Pantano used to work five nights a week, but recently cut back to four - Wednesdays at the Springfield Country Club in Delaware County, Thursdays at the Adelphia in Deptford, and Fridays at Benny the Bum's.
Only four? "I've been married 22 years, and I like to keep it that way," he says.
His wife, Debbie, works the door, a job she picked up after the death of his father, Paul, in 1985. "It all comes around," Pantano says of Benny the Bum's, which was Cahoots when he and Debbie were married at the hotel, then a Hilton.
They'll get home in Gloucester County about 3 a.m. Sunday, and by noon he'll be back on his feet as an usher at Church of the Holy Family in Washington Township.
Pantano, 58, who grew up in South Philadelphia, went to Bishop John Neumann High and joined WCAM in Camden after graduating from Temple in 1971. Then as now, Pantano was a club DJ.
"I asked myself, 'How can I be different?' " he says. By the mid-1970s, disco was developing. He started a Sunday-night dance show from the old Library in Bala Cynwyd.
Valentine's weekend 1977, the dance party went on the radio - but Pantano hosted from the Bala Cynwyd studio of 98.1, which then called itself "Fascinatin' Rhythm."
In 1982, Pantano took the radio show on remote to the Ripley Music Hall, then on South Street. Been out ever since.
Though the dance party has changed clubs - and radio stations, for a time - "our success is the consistency of the format," Pantano says: "Motown, Philly sounds, disco." Donna Summer. McFadden & Whitehead. The Jackson 5. The Bee Gees. Pantano's musical oeuvre is on pause somewhere around 1980.
"There's a huge singles population, especially among the baby boomers," Pantano said as Benny the Bum's filled up on a recent Saturday, shortly after his 30th-anniversary broadcast. "They want to go out and relive their youth. They danced to this the first time around."
His top crowd are those celebrating 40th birthdays - grade-school kids, really, when many of these hits came out. Next are 50-year-olds, followed by 30-year-olds.
Countless couples have met amid the thumping bass. Eight years ago, CBS3 weatherman Tom Lamaine was visiting Pantano's show, then at the Coral Reef in Bellmawr. "I'm ready to leave when I literally bumped into Donna," Lamaine says. Donna Ruggiano, he learned, was a civilian employee with the Navy. He's a retired naval fighter pilot. They were married three years ago.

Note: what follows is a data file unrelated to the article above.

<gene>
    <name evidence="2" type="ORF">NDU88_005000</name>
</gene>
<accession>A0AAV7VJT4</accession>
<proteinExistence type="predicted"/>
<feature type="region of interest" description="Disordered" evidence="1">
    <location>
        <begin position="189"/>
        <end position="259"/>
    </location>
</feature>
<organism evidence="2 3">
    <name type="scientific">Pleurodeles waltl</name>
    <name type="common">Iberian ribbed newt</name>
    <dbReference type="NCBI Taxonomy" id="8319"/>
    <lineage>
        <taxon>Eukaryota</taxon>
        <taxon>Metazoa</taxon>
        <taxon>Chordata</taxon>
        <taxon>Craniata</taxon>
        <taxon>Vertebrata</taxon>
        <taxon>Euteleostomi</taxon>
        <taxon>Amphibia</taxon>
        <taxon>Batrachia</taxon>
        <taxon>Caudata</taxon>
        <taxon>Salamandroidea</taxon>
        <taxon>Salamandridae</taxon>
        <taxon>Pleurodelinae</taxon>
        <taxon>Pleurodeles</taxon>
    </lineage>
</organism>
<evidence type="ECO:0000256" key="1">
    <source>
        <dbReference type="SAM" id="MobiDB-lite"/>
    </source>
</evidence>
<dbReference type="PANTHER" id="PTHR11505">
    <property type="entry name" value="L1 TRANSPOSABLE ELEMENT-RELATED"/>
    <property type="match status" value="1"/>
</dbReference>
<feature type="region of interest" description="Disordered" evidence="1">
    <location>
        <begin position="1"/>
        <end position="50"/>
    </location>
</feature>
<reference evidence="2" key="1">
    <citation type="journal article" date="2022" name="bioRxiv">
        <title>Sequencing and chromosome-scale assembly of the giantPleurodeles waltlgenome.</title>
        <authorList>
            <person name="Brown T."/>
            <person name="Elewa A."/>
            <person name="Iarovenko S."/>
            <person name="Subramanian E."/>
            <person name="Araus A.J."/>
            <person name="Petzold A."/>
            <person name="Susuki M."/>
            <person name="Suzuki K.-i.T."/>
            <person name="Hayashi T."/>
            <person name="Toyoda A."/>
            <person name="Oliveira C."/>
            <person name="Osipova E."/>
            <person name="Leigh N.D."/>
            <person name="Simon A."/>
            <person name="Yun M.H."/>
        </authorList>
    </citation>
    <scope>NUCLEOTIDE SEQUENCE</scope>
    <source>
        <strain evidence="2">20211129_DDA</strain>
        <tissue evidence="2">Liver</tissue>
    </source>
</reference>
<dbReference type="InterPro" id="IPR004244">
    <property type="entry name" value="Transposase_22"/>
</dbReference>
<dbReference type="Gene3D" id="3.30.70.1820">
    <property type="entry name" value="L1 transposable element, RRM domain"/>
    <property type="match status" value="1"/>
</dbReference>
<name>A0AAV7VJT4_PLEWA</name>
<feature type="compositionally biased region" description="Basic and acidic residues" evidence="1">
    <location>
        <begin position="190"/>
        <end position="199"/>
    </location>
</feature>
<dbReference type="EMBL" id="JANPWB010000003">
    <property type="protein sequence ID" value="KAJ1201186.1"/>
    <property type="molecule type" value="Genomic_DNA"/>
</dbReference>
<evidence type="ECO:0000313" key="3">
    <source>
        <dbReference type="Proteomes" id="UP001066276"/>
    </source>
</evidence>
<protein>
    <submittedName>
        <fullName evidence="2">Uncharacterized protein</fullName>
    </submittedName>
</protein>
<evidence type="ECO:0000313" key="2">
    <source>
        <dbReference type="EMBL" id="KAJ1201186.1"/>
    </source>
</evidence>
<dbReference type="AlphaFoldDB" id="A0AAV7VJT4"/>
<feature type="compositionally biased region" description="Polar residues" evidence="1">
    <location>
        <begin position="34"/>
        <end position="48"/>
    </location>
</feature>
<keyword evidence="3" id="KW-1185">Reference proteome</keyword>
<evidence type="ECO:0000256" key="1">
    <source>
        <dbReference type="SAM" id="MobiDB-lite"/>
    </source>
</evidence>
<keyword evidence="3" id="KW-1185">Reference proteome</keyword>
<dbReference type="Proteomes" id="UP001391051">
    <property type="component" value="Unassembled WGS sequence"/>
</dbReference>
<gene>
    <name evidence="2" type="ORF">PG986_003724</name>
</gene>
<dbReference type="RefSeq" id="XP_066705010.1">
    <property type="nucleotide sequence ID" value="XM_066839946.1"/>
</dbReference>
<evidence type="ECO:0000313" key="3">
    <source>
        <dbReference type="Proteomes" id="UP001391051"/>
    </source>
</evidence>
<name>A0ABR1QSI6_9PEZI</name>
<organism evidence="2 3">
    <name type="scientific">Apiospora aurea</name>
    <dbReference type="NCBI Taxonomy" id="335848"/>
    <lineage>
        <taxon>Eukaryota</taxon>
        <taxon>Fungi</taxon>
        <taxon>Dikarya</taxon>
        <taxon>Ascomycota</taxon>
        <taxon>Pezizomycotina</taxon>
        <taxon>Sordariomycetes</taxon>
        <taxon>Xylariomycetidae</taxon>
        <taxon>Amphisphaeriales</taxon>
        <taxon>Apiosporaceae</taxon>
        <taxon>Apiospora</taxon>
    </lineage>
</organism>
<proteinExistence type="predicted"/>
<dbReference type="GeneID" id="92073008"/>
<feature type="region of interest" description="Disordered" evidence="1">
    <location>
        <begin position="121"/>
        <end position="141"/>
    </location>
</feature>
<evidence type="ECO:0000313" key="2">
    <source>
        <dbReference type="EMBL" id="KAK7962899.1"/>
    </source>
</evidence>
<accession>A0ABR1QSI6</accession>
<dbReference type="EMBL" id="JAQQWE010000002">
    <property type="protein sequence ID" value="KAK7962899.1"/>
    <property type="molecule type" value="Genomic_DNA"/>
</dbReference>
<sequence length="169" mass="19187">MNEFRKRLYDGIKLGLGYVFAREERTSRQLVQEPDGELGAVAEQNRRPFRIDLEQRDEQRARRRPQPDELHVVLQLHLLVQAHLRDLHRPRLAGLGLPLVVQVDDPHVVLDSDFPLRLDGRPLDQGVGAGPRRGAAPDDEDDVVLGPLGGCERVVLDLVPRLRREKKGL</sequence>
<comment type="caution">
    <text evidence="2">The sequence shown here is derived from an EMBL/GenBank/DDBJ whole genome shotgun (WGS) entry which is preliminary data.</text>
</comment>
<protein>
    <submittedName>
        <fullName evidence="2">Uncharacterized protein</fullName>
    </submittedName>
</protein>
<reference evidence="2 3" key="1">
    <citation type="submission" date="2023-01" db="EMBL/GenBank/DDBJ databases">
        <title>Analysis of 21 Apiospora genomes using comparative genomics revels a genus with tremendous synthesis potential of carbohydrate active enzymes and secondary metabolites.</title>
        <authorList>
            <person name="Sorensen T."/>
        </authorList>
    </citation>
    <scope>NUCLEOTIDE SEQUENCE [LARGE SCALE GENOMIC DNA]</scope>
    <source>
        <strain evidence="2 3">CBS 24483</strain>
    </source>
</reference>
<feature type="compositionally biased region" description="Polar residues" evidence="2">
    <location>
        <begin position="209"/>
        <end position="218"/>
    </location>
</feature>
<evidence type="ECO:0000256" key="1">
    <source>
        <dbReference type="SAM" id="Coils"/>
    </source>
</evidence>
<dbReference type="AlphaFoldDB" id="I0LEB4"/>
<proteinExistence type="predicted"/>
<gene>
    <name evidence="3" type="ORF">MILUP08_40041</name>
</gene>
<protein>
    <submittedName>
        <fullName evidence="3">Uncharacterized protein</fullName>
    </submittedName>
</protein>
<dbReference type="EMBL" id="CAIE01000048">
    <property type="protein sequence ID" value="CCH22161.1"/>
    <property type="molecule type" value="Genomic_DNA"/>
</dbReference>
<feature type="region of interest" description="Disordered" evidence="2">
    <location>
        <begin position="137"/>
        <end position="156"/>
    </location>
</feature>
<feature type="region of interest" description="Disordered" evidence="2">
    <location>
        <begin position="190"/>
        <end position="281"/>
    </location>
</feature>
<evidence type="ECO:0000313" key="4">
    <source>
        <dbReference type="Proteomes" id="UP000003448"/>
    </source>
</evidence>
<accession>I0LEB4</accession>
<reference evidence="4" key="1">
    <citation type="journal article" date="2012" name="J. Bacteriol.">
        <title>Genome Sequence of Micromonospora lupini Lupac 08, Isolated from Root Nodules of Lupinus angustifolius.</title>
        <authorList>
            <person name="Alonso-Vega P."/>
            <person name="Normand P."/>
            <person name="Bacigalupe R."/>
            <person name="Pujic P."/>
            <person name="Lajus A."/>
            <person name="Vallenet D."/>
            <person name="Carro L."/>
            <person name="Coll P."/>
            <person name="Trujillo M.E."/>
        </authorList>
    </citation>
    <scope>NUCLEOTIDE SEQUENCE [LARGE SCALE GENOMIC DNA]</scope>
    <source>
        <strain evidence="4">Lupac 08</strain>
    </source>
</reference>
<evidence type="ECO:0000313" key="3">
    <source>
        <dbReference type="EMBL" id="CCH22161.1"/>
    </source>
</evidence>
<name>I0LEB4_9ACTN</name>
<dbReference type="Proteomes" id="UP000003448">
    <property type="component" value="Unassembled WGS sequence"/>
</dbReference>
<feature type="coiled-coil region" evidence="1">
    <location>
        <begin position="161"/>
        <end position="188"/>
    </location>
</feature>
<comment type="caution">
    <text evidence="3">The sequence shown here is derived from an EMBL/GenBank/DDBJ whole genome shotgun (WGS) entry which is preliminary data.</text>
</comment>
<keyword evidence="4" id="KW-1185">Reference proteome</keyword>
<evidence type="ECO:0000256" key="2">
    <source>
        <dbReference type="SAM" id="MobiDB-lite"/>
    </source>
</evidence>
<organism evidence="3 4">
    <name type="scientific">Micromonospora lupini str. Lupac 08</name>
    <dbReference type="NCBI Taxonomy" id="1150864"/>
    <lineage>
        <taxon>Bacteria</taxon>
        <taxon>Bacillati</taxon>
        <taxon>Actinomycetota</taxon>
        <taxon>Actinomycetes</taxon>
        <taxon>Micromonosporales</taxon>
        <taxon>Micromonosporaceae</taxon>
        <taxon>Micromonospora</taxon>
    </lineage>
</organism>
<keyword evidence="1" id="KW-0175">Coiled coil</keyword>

"He's an icon to be able to do what he's been doing consistently for 30 years," Lamaine says.
Pantano travels with four CD players, a soundboard, and cases of discs. His music for each show is plotted on dog-eared 3-by-5 cards he keeps at his left hand, arranged week by week to minimize repetition.
Each card bears the name of a hit and the CD it's on.
Pantano has his favorites, of course. But he wouldn't feel too bad if he never had to spin "The Electric Slide" or Abba's "Dancing Queen" ever again. "If they want to dance to them, I'll play them."
His own tastes include Frank Sinatra, classical music, and what he calls "new age traveling music."
It's hard to stop the dance party. In March 1983, the city was shut down by a blizzard. Fortunately, Pantano lived at Seventh and Federal. He and longtime producer Tony Harris shlepped the records to the Ripley, and "500 people showed up," he says.
He and Harris worked through a fire at the old HB's nightclub - "we just moved to the other end of the bar." At West L.A. Cafe, they spun nervously through a bomb scare. The night of July 31, 2004, sends a chill through Pantano and Harris. The Coral Reef seemed awfully warm that night. On his way to his Ventnor home after the show, Pantano got a call that the club was on fire. It burned to the ground. "The fire was burning in the walls while we were still there," Pantano says.
Think of that the next time he queues up "Disco Inferno."
Contact staff writer Michael Klein at 215-854-5514 or firstname.lastname@example.org.
To see video of the Saturday Night Dance Party, go to http://go.philly.com/pantano